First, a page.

Wednesday, February 13, 2013

Rant #904: Once There Were Five, Now There Are Two

People come and go in our lives.

Some make a lasting impression, and some basically pass us in the wind.

We meet lots of people during our lifetimes, and some people we never meet, but get to know from afar.

Such was the case with Rick Huxley, who died yesterday way too soon at the age of 72.

I never knew Huxley personally, but I got to know him through his music.

Huxley was the bassist of my favorite British Invasion band, the Dave Clark Five.

The band, affectionately known as the DC5, was in the runners up spot, right behind the Beatles, during the early days of the British Invasion of music that came over to our shores from England.

Their music was known as the "Tottenham Sound," and it was basically foot-stomping, good-time music.

Think of their hits: "Glad All Over," "Bits and Pieces," "Over and Over," "Catch Us If You Can," "You Got What It Takes," ... I could write an entire Rant on all of those big songs that they had.

During those early years, they seemed like not only regulars on every Top 40 radio station in the country, but also on television, in particular, on "The Ed Sullivan Show."

Sullivan seemed to like them, like them even more than the Beatles, and they hold the record for male rock and roll performers' appearances on the show.

Huxley was basically in the background in the band, with drummer Dave Clark out front with his name and drum kit and Mike Smith at the keyboards and the lead singer.

But Huxley, along with Denis Payton and Lenny Davidson, made up the backbone of the band, and they were quite strong, belting out hit records and a load of other great tunes, instrumentals too.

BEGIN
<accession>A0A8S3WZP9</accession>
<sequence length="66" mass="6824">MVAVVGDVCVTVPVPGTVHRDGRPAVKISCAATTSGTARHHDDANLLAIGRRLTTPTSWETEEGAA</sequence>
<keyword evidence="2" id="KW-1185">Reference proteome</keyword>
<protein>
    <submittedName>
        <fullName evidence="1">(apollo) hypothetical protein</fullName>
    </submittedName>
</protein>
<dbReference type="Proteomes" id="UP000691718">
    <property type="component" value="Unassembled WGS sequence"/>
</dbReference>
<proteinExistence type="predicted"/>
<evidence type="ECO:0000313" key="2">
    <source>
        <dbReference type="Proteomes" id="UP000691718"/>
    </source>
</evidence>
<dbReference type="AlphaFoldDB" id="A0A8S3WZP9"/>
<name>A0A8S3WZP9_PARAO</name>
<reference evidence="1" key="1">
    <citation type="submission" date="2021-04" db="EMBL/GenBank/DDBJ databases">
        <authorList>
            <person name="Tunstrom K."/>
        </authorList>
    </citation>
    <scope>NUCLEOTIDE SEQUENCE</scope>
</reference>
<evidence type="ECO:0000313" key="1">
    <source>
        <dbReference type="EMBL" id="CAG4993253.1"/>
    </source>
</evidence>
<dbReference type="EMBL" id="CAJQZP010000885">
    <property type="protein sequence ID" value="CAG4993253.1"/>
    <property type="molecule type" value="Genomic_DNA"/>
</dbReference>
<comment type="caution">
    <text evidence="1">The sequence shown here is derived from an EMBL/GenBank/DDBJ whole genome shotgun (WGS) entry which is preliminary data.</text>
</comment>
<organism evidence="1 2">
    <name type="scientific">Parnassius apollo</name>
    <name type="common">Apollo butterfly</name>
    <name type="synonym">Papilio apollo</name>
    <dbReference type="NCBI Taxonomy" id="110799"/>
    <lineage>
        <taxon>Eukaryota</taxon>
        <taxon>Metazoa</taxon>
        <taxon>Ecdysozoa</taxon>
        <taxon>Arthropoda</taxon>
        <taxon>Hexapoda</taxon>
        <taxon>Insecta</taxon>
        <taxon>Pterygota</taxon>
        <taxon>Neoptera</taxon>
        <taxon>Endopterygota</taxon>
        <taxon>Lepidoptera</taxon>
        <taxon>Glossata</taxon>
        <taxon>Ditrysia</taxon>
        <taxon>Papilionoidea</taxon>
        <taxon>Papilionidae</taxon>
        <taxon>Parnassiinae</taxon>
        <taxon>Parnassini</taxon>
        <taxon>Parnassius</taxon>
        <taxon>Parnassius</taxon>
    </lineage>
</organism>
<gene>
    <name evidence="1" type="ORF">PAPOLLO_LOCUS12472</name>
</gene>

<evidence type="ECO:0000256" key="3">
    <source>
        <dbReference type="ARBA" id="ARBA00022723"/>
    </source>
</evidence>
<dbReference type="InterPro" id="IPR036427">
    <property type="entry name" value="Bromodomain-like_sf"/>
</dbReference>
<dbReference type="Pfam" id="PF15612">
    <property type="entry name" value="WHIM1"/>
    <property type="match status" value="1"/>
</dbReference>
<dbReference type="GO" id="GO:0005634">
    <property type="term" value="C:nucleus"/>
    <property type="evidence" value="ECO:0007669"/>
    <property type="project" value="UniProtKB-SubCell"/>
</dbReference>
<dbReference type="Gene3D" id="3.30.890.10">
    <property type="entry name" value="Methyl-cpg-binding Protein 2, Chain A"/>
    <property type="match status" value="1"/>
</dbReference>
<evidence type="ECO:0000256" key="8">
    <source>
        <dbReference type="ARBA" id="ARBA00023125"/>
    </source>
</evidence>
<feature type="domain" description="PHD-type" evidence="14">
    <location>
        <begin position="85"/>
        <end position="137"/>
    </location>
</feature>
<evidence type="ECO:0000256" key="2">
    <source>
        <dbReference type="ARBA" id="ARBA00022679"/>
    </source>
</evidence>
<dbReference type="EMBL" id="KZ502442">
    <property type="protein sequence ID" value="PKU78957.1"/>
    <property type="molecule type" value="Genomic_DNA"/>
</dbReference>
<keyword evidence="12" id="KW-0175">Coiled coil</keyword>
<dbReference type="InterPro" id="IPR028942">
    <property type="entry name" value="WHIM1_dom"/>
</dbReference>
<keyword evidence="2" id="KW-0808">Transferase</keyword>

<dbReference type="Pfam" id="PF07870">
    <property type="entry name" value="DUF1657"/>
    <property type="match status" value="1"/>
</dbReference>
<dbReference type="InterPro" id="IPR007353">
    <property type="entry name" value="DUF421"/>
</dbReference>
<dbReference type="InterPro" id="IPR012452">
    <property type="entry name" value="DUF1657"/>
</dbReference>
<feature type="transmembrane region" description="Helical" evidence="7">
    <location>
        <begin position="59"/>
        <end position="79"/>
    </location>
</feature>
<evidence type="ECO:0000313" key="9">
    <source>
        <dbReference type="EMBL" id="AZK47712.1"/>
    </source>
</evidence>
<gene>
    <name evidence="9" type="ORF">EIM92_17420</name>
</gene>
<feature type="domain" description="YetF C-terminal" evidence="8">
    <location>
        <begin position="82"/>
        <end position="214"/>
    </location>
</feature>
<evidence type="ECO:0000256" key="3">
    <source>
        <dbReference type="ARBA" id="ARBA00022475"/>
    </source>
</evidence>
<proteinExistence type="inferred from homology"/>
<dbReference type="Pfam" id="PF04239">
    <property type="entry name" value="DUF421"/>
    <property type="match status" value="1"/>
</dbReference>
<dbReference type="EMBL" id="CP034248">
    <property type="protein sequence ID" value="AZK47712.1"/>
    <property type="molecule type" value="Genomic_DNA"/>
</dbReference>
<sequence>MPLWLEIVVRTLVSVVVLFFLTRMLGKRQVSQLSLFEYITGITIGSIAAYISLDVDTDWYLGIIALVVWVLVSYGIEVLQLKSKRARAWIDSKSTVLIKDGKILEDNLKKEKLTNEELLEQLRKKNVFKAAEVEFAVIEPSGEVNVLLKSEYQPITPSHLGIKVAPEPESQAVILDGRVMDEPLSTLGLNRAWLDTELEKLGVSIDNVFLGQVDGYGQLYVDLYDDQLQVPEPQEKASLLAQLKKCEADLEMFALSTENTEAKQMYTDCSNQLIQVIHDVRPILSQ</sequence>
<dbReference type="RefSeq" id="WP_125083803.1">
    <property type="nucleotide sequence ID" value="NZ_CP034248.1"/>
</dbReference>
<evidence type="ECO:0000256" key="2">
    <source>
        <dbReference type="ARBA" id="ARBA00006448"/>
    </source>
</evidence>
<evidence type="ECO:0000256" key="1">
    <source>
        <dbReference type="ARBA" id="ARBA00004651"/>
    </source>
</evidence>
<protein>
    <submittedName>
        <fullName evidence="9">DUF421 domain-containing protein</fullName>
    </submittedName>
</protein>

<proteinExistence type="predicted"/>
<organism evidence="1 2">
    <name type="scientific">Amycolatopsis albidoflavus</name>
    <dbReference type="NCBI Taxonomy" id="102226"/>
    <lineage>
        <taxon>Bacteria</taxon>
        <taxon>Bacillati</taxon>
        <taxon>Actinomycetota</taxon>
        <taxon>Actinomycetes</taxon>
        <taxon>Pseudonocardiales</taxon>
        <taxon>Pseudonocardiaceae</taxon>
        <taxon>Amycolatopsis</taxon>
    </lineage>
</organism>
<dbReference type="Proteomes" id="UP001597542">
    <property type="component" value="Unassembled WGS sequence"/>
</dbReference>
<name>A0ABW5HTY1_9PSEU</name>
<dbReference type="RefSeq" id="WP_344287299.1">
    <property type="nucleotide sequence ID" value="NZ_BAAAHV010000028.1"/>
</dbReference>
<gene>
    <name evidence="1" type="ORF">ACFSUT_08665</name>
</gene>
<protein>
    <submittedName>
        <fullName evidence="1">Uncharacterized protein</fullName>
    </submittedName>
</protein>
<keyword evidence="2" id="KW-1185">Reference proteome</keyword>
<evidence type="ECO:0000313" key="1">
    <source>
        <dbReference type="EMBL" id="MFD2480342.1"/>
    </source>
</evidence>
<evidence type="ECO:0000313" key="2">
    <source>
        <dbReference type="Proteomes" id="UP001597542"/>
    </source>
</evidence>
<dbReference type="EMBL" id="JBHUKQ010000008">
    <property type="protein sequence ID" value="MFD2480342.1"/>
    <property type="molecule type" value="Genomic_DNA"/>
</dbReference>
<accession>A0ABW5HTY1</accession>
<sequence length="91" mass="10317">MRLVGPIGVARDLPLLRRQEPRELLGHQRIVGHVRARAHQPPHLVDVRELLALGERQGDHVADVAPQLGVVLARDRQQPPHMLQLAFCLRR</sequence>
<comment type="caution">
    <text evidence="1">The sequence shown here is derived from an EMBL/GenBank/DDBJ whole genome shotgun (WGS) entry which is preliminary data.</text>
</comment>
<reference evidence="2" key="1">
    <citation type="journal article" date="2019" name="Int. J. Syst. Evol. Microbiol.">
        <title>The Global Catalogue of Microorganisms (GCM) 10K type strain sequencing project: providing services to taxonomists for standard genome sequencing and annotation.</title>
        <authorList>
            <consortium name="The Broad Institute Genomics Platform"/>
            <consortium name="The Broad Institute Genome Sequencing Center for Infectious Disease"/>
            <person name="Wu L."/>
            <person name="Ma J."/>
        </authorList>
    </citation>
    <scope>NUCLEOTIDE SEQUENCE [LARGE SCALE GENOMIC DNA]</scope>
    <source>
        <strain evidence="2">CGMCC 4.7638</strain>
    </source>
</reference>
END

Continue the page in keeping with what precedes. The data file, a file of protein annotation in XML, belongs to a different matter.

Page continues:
They appeared in a few films, including their own "Having a Wild Weekend," and pretty much from 1964-1967, they were ubiquitous, both on record and television.

As the music changed, they did too, but not enough to offset the new, heavier music.

Their popularity zoomed in Europe from 1967 to 1970 or so, but not in the U.S.

For all intents and purposes, the DC5 pretty much ended their run during this time, but unlike other bands from that period, they never really chose to cash in on their success afterward by playing oldies shows and releasing numerous compilations and repackages of their albums and hit singles.

Dave Clark, the mastermind behind the band, had his own reasons, but it made fans furious. Other bands were very happy to come back to play for their fans, but when the DC5 ended, it was really over for the band.

All the members went their separate ways.

Huxley, a native of Dartford, England--the same town that spawned Keith Richards and Mick Jagger--stayed in music, did a few other things, and pretty much faded into the woodwork.

In 2008, the band, under a cloud of mystery and intrigue, was inducted into the Rock and Roll Hall of Fame. Clark, Davidson and Huxley were at the ceremony (Huxley at the far right in the above photo), together again for the first time in nearly 40 years.

Clark has since released a wealth of material on iTunes, and today, if you want to hear the DC5, you pretty much can.

But it is the old records that really stand out. For me, the only way to listen to the DC5 is on record.

Huxley was supposedly a heavy smoker, and he had emphysema.

But according to Clark--who reportedly has stayed close with Huxley--he had just spoken to his old bandmate, and Huxley had recently been given a clean bill of health by his doctor.

"He always made me smile and I'll miss that immensely," Clark said. "He was never arrogant and flashy. He was a gentleman and very low key. He was a very, very talented musician and a great friend."

No official cause of death has yet been announced..

But again, those records ... they are the best way to listen to the DC5.

So today, if you can, put one of those old, scratchy records on your turntable and listen, really listen, to their music the way it was supposed to be listened to.

That will really pay tribute to Huxley, and even though as I said I didn't know him personally, I think he would like that.


  1. An absolute shock to hear this sad news. Another icon has joined the others in Rock and Roll heaven. it makes us see how mortal we really are and reminds us we are no longer back in the 60s. I still plan to enjoy the music as long as I am on this earth.

  2. Well said, Brenda. A great loss, but his legacy are those records we all have.



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